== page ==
District Court Rules that Diabetic Illinois State Trooper No Longer Able to Perform “Essential Functions of the Job”

By: Loyd Willaford and Sarah Burke

In Kirincich v. Ill. State Police, a former Illinois state trooper argued she was wrongfully terminated after she suffered a diabetic episode on duty and crashed her patrol car. A federal district court in Illinois disagreed, finding that the trooper could no longer perform the essential functions of her job and the department had fulfilled its duty to accommodate her disability.

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King County Corrections Officer Who “Looks Good For Her Age” May Pursue Her Sexual Harassment Claim

By: Loyd Willaford and Sarah Burke

In Coleman-Askew v. King County, a King County female corrections officer alleged she was sexually harassed after her supervisor, Captain Hardy, followed her to the gym and made comments about how she “looked good for her age.”  The corrections officer sued, alleging these comments caused her to request a transfer to a different department and resulted in a loss of workplace benefits. The department alleged these comments were not sexual in nature and therefore did not constitute sexual harassment. The United States District Court in Western Washington agreed with the officer and found that she could pursue her claims against the department.   The District Court did dismiss some of the officer’s claims, specifically those against Captain Hardy’s supervisor.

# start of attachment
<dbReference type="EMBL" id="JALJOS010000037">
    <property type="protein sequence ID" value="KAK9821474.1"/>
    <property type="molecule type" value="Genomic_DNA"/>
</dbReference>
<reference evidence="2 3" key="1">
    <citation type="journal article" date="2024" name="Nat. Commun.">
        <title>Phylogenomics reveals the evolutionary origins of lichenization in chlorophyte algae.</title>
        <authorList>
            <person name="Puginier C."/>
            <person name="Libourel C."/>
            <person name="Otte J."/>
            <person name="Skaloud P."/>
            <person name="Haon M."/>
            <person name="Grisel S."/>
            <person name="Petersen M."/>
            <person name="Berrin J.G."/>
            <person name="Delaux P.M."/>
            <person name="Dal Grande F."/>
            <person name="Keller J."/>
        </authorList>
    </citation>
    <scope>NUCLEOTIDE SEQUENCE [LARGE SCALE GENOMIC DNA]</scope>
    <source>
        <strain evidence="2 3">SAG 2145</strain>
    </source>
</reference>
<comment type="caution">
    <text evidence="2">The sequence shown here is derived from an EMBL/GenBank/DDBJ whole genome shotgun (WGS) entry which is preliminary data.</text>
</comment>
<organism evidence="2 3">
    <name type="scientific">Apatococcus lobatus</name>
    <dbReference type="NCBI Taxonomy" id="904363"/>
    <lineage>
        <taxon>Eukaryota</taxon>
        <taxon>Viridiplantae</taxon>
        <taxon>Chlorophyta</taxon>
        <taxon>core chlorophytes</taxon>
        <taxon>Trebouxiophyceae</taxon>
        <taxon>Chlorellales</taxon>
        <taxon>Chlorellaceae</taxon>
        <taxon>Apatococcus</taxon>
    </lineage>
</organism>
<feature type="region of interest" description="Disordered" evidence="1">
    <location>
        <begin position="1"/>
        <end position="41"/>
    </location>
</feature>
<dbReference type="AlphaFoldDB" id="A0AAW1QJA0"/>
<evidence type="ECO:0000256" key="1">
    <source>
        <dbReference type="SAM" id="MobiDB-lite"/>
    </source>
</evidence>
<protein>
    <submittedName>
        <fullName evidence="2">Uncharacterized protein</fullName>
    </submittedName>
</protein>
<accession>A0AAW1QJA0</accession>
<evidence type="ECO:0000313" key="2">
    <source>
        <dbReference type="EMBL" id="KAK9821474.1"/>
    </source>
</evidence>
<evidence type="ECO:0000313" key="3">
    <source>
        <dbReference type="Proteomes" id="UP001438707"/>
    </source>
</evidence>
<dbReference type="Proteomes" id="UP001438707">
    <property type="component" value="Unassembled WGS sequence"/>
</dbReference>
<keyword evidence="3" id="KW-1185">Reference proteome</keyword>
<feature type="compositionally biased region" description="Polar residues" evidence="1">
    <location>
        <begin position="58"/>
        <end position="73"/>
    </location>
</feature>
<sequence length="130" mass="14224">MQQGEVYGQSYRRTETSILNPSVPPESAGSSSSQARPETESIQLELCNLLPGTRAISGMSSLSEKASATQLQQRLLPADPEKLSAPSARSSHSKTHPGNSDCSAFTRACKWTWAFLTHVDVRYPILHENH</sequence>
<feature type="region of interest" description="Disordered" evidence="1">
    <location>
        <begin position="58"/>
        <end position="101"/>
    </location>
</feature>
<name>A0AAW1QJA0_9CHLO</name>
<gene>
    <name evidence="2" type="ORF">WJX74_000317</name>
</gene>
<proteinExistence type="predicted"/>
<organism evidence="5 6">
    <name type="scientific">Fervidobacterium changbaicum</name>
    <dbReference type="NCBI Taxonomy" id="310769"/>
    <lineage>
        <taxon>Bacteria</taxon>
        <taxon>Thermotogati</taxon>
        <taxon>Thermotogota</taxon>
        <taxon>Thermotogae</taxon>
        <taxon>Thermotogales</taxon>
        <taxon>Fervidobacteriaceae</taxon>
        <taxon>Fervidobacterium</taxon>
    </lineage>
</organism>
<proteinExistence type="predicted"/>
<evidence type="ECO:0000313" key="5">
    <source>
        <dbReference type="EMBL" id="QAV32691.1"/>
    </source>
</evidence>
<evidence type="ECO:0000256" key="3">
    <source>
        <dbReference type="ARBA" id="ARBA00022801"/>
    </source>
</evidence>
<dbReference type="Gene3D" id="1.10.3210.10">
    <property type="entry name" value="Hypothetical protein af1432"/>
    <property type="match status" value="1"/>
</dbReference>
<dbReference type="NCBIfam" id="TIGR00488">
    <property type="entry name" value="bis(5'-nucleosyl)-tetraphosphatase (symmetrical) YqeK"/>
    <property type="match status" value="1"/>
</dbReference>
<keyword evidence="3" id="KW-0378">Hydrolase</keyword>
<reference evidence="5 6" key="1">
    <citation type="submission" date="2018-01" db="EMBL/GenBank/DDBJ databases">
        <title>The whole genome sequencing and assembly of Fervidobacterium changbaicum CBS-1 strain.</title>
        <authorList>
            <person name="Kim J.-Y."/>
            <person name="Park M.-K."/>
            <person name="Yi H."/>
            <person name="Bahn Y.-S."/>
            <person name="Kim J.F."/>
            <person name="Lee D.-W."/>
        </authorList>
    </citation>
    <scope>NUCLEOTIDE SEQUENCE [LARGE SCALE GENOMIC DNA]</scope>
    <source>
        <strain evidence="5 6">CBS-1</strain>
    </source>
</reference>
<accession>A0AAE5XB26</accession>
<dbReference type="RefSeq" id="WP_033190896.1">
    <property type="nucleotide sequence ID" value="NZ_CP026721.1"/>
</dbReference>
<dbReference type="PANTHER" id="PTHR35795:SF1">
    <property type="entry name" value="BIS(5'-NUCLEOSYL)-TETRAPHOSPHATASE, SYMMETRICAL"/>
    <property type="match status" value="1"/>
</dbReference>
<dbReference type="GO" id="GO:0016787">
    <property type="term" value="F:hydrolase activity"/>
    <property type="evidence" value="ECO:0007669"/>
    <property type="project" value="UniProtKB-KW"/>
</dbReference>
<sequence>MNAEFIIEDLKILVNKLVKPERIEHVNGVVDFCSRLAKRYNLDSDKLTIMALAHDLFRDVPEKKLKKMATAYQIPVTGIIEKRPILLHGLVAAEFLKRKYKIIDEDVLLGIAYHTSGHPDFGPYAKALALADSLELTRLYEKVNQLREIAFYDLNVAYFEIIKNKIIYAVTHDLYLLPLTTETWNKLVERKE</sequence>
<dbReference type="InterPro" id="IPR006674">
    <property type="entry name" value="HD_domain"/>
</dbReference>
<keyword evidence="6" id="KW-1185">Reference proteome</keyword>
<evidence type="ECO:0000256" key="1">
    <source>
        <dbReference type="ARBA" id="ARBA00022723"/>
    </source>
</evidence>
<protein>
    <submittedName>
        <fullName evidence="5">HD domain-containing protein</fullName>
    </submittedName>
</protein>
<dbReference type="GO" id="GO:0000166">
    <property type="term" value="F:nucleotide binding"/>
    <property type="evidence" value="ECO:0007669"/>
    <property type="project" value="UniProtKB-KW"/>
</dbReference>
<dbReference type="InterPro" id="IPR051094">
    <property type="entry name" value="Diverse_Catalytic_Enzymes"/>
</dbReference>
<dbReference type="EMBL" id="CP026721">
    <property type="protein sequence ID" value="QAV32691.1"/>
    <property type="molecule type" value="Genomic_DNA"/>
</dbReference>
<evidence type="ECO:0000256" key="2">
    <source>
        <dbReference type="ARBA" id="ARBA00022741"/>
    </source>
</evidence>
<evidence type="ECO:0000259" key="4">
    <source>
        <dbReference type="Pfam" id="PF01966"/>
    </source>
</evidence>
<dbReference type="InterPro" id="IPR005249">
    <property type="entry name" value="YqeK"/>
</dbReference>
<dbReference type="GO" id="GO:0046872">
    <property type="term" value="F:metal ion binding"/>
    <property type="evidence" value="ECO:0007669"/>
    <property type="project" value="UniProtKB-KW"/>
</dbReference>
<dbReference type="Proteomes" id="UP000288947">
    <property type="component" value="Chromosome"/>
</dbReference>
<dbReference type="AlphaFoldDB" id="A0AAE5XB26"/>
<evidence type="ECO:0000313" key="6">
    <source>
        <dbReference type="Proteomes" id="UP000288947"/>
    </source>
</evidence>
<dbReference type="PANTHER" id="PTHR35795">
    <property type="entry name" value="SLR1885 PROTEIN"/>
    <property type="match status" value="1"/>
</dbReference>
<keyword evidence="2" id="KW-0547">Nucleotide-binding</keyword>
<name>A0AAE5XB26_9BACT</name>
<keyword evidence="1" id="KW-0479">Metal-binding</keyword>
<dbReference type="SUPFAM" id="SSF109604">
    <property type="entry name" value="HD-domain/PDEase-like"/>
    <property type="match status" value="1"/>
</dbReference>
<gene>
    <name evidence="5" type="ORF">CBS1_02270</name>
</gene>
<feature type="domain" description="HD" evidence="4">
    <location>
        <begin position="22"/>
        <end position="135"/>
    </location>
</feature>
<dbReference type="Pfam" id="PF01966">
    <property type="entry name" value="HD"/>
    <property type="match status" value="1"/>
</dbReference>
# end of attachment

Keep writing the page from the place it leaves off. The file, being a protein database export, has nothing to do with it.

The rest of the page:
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Can’t Cock his Glock: Career Officer Cannot Show Age Discrimination Where He Failed to Qualify with his Baton and Firearm

By Mitchell Riese and Mitchel Wilson

gun and batonIn Otto v. City of Newport, a former police officer alleged his employer discharged him because of his age, but the Eastern District of Kentucky granted the defendant employer’s motion for summary judgment because there “is no evidence that the Plaintiff was qualified for the position, and there is no direct evidence of the Defendant’s discriminatory intent.”

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Invoking Public Safety Employer Exemption in ADEA, City of Cleveland Permissibly Forces Police Officers Aged 65+ into Retirement during Budget Crisis

By Mitchel Wilson

IRetirement 1n Sadie v. City of Cleveland, 118 FEP Cases 1104 (6th Cir. 2013), the appellate court upheld the lower court for dismissing the suit of a group of former Cleveland police officers who were not retained after age 65.  Their suit alleged that the City’s mandatory retirement program violated the Age Discrimination in Employment Act (ADEA), an Ohio discrimination statute, and equal protection of the 14th Amendment.

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